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Gardener shares image of jaw-droppingly large fruit in their grandparents' garden: 'We've been tending these ... for 30 years'

"I hope they taste as good as they look!"

Blackberry, Large fruit in their grandparents’ garden

Photo Credit: iStock

There's no delight like getting massive, perfectly ripe fruit from your garden, especially when it's some of the biggest you've ever seen. One Reddit user shared their delightful find from a blackberry bush in the r/gardening forum. 

The photo features the poster's hand with three massive blackberry fruits under the headline, "The size of these blackberries from my grandparents garden. We've been tending these bushes for 30 years!" In the comment section, the Redditor explained that the fruit weighed upward of 0.95 ounces. 

Photo Credit: u/FeistyAle / Reddit

One of the main benefits of gardening is the bounty of produce that emerges with careful tending and care. This increases access to nutrient-dense fruits and veggies that can be picked and made into something delicious on the same day.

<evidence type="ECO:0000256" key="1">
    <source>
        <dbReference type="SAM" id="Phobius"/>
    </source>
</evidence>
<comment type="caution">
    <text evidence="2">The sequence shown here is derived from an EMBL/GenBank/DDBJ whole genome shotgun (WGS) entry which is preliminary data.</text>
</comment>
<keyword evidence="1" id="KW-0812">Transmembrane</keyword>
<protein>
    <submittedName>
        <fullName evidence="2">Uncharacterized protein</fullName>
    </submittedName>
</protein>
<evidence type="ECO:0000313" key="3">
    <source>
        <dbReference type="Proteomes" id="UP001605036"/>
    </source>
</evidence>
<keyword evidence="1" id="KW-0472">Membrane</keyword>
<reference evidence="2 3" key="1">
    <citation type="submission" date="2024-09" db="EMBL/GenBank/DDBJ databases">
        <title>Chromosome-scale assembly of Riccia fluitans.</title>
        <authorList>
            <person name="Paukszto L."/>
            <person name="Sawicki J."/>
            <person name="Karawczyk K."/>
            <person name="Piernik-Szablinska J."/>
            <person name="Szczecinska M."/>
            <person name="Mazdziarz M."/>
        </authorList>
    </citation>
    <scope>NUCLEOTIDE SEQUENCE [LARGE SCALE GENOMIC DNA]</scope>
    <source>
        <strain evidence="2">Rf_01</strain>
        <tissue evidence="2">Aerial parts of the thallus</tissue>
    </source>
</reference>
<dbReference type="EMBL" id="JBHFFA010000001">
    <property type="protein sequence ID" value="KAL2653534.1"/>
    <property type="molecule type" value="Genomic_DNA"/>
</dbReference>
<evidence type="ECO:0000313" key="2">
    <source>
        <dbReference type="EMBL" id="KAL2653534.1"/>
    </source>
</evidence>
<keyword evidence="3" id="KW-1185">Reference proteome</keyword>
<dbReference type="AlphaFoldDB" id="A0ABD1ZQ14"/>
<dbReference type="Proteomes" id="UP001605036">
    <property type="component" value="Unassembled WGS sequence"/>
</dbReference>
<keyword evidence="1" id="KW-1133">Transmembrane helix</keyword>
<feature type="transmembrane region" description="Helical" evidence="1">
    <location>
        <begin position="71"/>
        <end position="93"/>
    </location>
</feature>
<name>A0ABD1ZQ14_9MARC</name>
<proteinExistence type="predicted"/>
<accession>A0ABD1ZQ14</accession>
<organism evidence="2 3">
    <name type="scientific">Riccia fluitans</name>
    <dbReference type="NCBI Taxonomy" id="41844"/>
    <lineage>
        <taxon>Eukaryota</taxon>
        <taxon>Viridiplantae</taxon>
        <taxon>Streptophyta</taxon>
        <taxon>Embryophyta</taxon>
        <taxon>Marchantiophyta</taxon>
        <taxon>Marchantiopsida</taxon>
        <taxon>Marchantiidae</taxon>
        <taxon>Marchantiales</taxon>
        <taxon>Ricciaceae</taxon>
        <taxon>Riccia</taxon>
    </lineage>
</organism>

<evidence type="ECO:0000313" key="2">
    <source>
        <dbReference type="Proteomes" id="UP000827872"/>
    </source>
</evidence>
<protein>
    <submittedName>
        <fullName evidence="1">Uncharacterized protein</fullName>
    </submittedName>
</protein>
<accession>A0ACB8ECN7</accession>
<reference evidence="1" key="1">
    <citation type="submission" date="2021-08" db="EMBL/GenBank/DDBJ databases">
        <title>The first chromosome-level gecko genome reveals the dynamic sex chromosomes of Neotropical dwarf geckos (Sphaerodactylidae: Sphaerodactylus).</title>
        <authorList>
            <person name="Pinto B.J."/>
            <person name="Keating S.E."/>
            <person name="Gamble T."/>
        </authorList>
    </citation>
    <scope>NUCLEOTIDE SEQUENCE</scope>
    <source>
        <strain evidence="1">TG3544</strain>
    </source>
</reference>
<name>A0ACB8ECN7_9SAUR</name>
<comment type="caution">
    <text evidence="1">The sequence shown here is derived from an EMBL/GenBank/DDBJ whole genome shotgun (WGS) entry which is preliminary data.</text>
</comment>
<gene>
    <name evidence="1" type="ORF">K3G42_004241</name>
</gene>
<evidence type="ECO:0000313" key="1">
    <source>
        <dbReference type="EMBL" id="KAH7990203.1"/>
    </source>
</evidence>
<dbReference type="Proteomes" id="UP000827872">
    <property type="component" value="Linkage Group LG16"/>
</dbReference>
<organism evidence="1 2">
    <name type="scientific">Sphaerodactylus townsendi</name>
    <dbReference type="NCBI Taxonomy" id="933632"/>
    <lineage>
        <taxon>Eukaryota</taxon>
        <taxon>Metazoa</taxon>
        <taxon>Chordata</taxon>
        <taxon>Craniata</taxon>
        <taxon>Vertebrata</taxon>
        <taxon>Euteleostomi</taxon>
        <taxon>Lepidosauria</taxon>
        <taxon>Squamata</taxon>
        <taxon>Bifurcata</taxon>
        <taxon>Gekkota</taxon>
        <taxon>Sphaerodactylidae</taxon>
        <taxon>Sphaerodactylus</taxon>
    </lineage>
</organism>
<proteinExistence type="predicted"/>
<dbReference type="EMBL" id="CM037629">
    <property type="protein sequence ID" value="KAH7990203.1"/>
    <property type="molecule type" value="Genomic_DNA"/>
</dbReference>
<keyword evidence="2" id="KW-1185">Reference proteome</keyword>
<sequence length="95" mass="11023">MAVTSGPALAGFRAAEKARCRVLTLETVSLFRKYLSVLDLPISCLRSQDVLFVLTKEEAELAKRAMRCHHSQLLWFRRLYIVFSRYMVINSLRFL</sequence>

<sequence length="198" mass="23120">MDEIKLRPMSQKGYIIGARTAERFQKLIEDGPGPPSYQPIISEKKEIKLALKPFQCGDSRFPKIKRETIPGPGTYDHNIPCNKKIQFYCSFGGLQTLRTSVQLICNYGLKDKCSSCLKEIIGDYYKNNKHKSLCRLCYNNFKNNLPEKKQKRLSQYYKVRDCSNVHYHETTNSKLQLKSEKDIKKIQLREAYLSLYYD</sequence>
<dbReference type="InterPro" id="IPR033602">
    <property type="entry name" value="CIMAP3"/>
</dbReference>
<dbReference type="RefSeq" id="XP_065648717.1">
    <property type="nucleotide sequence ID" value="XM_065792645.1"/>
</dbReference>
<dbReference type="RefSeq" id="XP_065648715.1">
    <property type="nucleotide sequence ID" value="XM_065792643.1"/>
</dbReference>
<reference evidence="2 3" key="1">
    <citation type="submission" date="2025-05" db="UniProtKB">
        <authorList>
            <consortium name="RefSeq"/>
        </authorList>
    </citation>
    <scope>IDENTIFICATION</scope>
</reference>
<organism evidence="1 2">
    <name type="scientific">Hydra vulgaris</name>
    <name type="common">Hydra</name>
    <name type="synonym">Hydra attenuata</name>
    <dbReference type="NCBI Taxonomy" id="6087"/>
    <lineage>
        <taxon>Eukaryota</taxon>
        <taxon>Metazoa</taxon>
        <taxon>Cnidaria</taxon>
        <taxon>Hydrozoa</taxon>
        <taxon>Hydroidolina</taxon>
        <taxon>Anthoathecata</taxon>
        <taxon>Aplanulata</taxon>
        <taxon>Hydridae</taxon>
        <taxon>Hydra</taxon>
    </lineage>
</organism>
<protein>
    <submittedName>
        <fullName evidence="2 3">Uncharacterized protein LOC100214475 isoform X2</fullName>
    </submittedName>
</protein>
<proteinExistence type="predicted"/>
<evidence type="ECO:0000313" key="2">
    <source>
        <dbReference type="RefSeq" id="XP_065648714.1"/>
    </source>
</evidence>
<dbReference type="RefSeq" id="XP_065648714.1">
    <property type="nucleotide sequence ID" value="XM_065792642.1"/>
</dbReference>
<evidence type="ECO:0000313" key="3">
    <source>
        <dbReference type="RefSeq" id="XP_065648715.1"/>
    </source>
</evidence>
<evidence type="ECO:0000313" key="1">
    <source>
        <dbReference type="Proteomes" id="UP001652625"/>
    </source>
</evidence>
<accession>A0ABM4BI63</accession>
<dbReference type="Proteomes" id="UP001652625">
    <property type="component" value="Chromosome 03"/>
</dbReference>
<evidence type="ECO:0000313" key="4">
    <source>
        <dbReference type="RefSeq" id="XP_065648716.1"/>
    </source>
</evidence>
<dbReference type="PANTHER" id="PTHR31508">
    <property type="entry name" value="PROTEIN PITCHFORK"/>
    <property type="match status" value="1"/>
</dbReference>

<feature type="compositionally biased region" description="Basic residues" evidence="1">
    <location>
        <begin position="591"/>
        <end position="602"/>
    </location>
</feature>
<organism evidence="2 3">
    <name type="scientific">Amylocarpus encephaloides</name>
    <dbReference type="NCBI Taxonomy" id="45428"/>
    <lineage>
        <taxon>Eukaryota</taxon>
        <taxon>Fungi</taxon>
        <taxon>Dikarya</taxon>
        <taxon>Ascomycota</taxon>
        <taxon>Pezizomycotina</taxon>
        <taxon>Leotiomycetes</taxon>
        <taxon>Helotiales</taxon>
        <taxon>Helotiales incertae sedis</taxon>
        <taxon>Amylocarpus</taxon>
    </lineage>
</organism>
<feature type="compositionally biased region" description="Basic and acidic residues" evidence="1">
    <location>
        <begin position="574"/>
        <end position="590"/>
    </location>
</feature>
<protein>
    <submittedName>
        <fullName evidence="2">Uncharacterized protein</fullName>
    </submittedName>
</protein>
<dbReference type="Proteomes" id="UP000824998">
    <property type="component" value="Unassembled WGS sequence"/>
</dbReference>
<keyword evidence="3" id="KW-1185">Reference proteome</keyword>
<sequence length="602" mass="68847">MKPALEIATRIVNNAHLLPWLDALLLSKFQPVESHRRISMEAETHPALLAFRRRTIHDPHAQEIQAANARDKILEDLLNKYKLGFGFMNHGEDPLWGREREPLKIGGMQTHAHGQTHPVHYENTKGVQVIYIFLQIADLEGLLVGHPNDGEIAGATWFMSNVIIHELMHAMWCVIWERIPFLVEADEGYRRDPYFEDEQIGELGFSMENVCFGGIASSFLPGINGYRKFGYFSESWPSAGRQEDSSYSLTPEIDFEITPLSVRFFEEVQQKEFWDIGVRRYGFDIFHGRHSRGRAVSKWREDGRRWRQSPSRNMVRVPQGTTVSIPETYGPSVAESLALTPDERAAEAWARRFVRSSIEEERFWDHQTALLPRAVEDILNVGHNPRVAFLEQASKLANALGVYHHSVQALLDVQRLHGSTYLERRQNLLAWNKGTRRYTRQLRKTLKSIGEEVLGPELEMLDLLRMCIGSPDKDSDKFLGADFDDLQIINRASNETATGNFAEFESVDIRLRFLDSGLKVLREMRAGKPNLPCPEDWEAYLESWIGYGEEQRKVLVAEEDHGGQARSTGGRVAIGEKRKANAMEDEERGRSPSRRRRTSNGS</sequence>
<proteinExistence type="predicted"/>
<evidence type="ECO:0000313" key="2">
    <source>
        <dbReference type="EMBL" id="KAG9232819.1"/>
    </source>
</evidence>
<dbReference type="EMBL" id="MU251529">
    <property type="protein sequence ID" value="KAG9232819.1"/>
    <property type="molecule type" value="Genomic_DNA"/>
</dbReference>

Gardening also has numerous benefits to emotional and psychological well-being. A 2020 study in Singapore found that individuals engaged in community gardening reported higher levels of optimism and resilience than those who were not involved in gardening. 

Another study conducted by the University of Colorado found that individuals who were engaged in a community garden not only consumed more dietary fiber and moved more, but also experienced lower stress and anxiety levels than the control population. 

Gardening not only helps people, but it also helps the planet. Garden plants absorb carbon dioxide in the air and convert it into the oxygen we need to survive. The plants also absorb bacteria and chemicals in the surrounding environment, acting as a purifying filter for your space. 

Besides absorbing this planet-warming gas, plants and their root systems also help anchor the soil down, which slows erosion from wind or heavy rain. The plants are sources of food for essential pollinators, like bees and butterflies, thus attracting helpful, rich biodiversity to a plot.

Other Reddit users were impressed by the poster's fruit haul. "I hope they taste as good as they look!" one user shared

"So yummy!!!" another wrote

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